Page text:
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Family Business Roundup: Antofagasta, Nakumatt, Takata and BMW

Antofagasta appoints Codelco veteran as new mining executive;Nakumatt retail chain plans strategic partnership in Kenya Nakumatt, the largest retail chain in East Africa by number of outlets; Japanese airbag maker refuses regulator recall demands; and BMW launches car sharing scheme in London

Family Business Roundup: Antofagasta, Nakumatt, Takata and BMW

Antofagasta appoints Codelco veteran as new mining executive

Chilean firm Antofagasta, controlled by the Luksic family, has appointed a new chief executive to head its mineral unit.

The family-run firm said Ivan Arriagada Herrera, 51, would take up the appointment in Feburary. He currently works at state-owned competitor Codelco. 

Local reports suggest that Herrera’s appointment puts him in line to succeed Diego Hernandez as the group’s chief executive. Hernandez took on the role in August 2013, after family member Jean-Paul Luksic stepped back from his role as executive chairman.

Last year, Antofagasta posted revenues of $5.97 billion, a year-on-year decrease of 11.4% after the price of copper on the London Metal Exchange dipped by 7.9%. They have posted a 4.2% increase in revenue so far in 2014.

Nakumatt retail chain plans strategic partnership in Kenya

Nakumatt, the largest retail chain in East Africa by number of outlets, expects to sell stake in its business by the middle of 2015 to fuel expansion in the region, according to Bloomberg.

The company, owned by the Shah family, is said to have held talks with two investors that are expected to purchase a 20% stake for as much as $50 million.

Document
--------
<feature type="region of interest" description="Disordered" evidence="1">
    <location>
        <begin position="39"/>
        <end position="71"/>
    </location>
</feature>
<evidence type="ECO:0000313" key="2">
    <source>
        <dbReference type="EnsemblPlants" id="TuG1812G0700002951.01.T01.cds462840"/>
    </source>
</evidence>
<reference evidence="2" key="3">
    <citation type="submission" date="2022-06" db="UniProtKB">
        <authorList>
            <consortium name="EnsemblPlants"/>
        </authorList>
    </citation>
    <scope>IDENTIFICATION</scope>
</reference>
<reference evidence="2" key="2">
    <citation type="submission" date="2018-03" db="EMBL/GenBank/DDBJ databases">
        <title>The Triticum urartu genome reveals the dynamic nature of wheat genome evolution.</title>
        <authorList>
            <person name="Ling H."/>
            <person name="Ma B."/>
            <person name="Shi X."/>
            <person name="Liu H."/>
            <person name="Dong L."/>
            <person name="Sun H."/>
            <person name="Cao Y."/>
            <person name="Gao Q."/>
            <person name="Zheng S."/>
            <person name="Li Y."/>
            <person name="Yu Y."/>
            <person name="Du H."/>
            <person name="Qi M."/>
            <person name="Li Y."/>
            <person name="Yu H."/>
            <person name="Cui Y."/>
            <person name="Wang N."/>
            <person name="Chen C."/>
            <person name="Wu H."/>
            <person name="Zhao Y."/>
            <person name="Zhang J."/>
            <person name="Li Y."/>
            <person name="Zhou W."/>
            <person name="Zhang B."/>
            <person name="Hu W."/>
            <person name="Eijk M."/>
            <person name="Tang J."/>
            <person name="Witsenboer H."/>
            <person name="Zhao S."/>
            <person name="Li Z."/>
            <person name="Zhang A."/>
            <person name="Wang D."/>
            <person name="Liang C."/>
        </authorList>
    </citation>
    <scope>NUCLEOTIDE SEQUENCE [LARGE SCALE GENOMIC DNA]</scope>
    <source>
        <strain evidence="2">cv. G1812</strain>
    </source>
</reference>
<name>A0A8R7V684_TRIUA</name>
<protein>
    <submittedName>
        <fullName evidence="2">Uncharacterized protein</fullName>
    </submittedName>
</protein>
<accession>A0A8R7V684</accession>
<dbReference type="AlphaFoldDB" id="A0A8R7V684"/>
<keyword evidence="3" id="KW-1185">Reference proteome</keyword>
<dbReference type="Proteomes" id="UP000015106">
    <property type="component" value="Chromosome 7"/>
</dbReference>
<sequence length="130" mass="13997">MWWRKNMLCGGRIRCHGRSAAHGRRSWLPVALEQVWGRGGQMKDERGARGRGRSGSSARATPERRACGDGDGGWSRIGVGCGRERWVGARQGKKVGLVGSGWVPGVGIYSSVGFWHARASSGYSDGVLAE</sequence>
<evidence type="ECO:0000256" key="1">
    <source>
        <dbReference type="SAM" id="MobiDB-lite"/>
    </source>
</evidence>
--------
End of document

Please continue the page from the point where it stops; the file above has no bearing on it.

“We are looking for both a financial and strategic investor to partner with,” said head of strategy and operations Thiagarajan Ramamurthy. “We are currently assessing the right partner and the deal should be through by mid-next year.”

Nakumatt has 7,000 employees and 38 branches in Kenya. The company posted revenues in excess of $450 million in 2013.

Japanese airbag maker refuses regulator recall demands

Japanese airbag maker Takata Corp, owned by the Takada family, has come under scrutiny after it rejected calls from federal regulators to recall millions of faulty airbags.

The standoff sets up a possible legal showdown that could cost the firm billions of dollars and leave thousands of car owners deliberating the safety of their vehicles.

"There's not enough scientific evidence to change from a regional recall to a national recall," Hiroshi Shimizu, Takata senior vice president of global quality assurance, told a House subcommittee on Capitol Hill.

The Takata airbag issue has already affected over 8 million cars in the United States over the last eight years and could see further recalls of up to 2 million.

The 81-year-old company, 59% owned by the Takada family, has already seen a 60% drop in the company’s share price this year, knocking $750 million off the company’s value.

The air bag issue causes inflators to explode with too much force and has resulted in at least five deaths and multiple injuries. The issue is most prevalent in high humidity areas.

BMW launches car sharing scheme in London

German car manufacturer BMW is set to launch a flexible car sharing scheme in London this week, adding yet another name to the list of cities that offer the service, according to a company statement.

The family-run carmaker says the service is a response to the huge growth in urban living and will give members access to a fleet of 210 BMWs and Minis.

BMW, which is 46% owned by the Quandt family, said it would charge users a one-time fee of £29 for the service followed by a 39p a minute charge that will cap at £20.

The German carmaker claims the service is already a success, with 360,000 customers in locations including Cologne, San Francisco and Vienna. However, German competitor Daimler closed their own service in Britain just six months ago.

BMW is part of the German “big three” luxury carmakers, along with Mercedes-Benz and Audi. It posted revenues of €76 billion in 2013.


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